In a landmark verdict seeking to separate religion, caste and other issues from politics, the Supreme Court, by a majority verdict, today held as “corrupt” the practice of candidates appealing for votes on the basis of these identities included not only him but his agents and voters.
In a marked departure from the view held in the 1995 “Hindutva” judgement that the term ‘his’ used in section 123 (3 )of the Representation of the People Act meant the religion, caste, etc of candidates only, a seven-judge bench headed by Chief Justice T S Thakur, by a majority of 4:3, held today that any appeal for votes on these grounds would amount to “corrupt practice”.
The court held that the provisions of the R P Act, which say that seeking vote by a candidate in the name of “his” religion, caste, race, religion and language in the election law, included candidates, his agents and voters also.
“An appeal in the name of religion, race, caste, community or language is impermissible under the R P Act, 1951 and would constitute a corrupt practice sufficient to annul the election in which such an appeal was made regardless whether the appeal was in the name of the candidate’s religion or the religion of the election agent or that of the opponent or that of the voter’s,” the CJI, who concurred with majority verdict written by Justice M B Lokur, said.
“so read together, and for maintaining the purity of the electoral process and not vitiating it, sub-section (3) of Section 123 of the RP Act must be given a broad and purposive interpretation thereby bringing within the sweep of a corrupt practice any appeal made to an elector by a candidate or his agent or by any other person with the consent of a candidate or his election agent to vote or refrain from voting for the furtherance of the prospects of the election of that candidate or for prejudicially affecting the election of any candidate on the ground of the religion, race, caste, community or language of (i) any candidate or (ii) his agent or (iii) any other person making the appeal with the consent of the candidate or (iv) the elector,” said the majority view, also shared by Justices S A Bobde and L Nageswara Rao, said, Justice Chandrachud, writing the minority verdict.
“we hold that there is no necessity for this court to take a view at variance with what has been laid down.
“The ‘his’ in Section 123(3) does not refer to religion, race, caste, community or language of the voter. ‘His’ is to be read as referring to the religion, race, caste, community or language of the candidate in whose favour a vote is sought or that of another candidate against whom there is an appeal to refrain from voting.”
The verdict came on a batch of petitions including the one filed by Abhiram Singh whose election as an MLA in 1990 on BJP ticket from Santacruz Assembly seat in Mumbai was set aside by the Bombay High Court.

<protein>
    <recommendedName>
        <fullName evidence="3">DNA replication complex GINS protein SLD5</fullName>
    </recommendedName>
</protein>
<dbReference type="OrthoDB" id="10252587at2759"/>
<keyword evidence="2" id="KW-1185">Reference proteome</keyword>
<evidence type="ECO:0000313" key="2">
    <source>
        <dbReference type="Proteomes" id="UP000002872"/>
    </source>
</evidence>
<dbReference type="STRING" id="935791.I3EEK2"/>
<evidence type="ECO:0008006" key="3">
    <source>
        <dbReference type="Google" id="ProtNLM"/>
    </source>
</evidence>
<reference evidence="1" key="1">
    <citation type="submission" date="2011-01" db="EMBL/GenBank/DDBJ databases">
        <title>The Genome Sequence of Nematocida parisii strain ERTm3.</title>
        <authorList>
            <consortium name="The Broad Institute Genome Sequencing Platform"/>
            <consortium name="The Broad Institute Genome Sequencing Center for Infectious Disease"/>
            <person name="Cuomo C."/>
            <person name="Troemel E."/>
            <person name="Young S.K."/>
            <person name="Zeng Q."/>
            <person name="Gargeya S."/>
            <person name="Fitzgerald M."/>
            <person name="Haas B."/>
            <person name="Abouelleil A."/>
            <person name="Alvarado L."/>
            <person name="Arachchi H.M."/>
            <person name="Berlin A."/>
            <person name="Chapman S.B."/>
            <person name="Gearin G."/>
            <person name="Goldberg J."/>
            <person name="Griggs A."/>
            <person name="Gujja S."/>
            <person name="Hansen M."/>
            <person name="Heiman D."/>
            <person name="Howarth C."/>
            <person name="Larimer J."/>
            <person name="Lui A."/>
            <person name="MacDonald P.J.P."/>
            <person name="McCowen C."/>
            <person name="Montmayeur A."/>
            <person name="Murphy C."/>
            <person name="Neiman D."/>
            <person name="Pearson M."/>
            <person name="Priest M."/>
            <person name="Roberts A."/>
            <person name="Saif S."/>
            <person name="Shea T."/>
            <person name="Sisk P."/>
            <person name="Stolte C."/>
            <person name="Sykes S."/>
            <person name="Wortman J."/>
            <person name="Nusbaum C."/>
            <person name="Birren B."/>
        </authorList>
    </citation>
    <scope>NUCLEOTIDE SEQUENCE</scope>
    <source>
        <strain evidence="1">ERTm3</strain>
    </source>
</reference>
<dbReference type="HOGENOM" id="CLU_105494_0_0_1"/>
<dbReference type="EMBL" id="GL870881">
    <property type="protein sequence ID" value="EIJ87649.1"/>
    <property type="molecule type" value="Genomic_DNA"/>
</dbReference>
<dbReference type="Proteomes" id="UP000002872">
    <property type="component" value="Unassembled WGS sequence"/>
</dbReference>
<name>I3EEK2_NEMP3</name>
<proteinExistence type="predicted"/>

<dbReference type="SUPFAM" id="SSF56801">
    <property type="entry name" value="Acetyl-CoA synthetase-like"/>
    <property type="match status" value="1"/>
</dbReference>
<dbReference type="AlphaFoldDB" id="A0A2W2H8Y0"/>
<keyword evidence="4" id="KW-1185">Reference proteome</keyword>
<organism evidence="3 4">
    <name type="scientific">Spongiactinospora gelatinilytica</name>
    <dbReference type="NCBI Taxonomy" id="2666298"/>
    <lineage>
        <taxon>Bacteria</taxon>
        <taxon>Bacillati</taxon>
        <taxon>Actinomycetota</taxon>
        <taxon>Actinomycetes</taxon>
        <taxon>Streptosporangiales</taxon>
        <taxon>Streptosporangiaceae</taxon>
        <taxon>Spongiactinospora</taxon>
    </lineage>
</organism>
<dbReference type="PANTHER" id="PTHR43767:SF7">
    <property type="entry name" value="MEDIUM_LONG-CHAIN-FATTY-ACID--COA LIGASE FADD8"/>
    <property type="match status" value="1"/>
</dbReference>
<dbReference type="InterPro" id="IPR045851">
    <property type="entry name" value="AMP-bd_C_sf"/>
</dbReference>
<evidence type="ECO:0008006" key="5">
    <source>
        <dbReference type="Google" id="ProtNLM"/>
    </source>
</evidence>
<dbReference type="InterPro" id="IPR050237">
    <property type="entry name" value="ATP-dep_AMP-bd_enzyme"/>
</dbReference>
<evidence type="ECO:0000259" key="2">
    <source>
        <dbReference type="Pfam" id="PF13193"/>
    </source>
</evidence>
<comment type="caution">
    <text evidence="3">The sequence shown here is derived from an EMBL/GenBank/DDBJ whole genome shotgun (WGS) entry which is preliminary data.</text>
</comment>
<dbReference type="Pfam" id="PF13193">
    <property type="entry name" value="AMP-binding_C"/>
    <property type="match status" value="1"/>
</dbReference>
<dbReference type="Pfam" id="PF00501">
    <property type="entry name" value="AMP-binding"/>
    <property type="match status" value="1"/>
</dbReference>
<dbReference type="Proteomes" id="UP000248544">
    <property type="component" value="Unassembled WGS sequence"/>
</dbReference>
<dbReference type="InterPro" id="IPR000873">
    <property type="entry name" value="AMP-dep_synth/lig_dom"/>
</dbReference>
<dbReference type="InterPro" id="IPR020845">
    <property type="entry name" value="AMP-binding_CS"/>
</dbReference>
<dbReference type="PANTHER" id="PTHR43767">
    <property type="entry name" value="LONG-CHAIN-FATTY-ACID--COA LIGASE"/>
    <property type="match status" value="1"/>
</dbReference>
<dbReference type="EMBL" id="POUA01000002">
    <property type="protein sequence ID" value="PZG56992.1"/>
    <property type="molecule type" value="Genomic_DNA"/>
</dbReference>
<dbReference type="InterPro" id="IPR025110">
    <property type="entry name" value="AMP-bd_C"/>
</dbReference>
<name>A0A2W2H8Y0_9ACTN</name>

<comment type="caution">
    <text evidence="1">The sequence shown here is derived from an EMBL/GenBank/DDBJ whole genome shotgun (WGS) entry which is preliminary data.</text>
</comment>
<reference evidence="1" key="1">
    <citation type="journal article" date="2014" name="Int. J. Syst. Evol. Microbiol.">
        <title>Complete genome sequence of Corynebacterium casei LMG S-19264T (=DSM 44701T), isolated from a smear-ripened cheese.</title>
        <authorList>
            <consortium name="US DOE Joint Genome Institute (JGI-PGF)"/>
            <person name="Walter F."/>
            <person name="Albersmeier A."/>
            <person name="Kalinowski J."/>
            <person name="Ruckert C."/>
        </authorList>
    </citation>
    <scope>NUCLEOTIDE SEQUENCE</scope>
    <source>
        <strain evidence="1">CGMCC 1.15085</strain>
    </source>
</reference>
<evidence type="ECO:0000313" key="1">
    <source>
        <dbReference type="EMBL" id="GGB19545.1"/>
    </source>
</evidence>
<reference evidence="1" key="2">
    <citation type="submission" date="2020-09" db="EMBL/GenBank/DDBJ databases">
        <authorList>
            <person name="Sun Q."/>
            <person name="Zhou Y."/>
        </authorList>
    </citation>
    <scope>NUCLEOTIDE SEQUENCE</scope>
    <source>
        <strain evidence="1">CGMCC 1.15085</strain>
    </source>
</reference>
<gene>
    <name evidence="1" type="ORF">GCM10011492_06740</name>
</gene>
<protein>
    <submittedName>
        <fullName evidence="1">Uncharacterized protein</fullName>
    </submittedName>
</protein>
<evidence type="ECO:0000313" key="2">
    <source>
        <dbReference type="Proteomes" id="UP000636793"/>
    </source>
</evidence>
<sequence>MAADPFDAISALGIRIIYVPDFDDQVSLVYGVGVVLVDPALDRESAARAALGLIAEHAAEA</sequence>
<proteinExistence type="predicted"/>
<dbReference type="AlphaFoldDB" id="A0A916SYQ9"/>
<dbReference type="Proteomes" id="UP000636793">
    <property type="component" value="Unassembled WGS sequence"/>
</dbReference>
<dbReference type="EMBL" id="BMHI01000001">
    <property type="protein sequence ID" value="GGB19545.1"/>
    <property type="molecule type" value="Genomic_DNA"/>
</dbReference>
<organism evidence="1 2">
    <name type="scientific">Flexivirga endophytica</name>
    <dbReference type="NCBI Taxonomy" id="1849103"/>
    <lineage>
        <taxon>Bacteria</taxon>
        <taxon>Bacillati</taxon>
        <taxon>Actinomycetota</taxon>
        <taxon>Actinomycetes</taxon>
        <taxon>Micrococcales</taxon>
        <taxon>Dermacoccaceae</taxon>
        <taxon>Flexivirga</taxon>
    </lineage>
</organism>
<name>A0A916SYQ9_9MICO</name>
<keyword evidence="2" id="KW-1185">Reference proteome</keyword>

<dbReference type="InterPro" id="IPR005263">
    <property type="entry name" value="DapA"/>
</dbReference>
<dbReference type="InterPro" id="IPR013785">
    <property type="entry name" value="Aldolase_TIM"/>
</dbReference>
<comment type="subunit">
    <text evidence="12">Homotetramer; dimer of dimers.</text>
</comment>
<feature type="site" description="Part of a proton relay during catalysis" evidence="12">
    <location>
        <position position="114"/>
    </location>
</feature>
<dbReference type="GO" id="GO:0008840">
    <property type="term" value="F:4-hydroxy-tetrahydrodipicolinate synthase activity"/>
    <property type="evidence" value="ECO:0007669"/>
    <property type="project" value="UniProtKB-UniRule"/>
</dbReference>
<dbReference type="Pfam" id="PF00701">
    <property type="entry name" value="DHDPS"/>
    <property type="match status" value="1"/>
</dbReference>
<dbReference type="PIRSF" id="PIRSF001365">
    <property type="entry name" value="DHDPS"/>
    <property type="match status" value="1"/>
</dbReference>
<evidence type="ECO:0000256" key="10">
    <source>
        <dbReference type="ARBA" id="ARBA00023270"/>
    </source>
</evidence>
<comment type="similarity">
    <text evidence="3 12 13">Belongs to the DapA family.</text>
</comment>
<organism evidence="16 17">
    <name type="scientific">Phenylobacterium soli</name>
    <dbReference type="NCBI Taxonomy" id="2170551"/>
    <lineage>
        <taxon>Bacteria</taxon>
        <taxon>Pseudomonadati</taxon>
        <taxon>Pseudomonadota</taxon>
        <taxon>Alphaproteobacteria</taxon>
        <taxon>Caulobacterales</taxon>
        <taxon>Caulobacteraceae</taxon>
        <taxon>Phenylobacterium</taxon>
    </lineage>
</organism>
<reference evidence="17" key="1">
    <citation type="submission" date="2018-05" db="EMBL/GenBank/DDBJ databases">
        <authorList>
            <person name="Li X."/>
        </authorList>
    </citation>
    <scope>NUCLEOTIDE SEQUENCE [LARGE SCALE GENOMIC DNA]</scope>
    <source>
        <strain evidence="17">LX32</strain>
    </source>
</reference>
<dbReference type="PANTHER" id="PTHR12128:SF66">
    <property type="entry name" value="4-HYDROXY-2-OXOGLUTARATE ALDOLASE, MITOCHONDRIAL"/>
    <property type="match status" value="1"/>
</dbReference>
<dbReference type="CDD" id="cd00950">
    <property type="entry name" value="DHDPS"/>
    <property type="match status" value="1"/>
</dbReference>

Justice Lokur, writing for the majority, considered “simultaneous and contemporaneous amendments” made in the election law and insertion of Section 153A (promoting enmity in different groups) in the IPC to highlight the intention of the legislation that it wanted to curb use of religion, castes etc in election and otherwise.
The bench said that instead of literal, there should be purposive and broad interpretation of the RP Act provision.
“The Representation of the People Act is a statute that enables us to cherish and strengthen our democratic ideals. To interpret it in a manner that assists candidates to an election rather than the elector or the electorate in a vast democracy like ours would really be going against public interest,” Justice Lokur said.
Quoting Winston Churchill, the bench said if the electoral law needed to be “understood, interpreted and implemented in a manner that benefits the ‘little man’ (voter), as mentioned by the British Prime Minister, then there has to be purposive interpretation of the term “his” religion etc used in the Act”.
“There is no doubt in our mind that keeping in view the social context in which sub-section (3) of Section 123 of the Act was enacted and today’s social and technological context, it is absolutely necessary to give a purposive interpretation to the provision rather than a literal or strict interpretation as suggested by counsel for the appellants, which, as he suggested, should be limited only to candidate’s religion or that of his rival candidates,” it said.
The CJI, in his concurring views, added one more dimension to the interpretation of the term “his religion” of the RP Act by saying secularism is part of the basic structure of the Constitution and it should be construed in such manner that the religion remained an individual affair.
“…Mixing religion with state power is not permissible while freedom to practice profess and propagate religion of one’s choice is guaranteed. The state being secular in character will not identify itself with any one of the religions or religious denominations…The elections to the state legislature or to Parliament or for that matter or any other body in the State is a secular exercise just as the functions of the elected representatives must be secular in both outlook and practice.”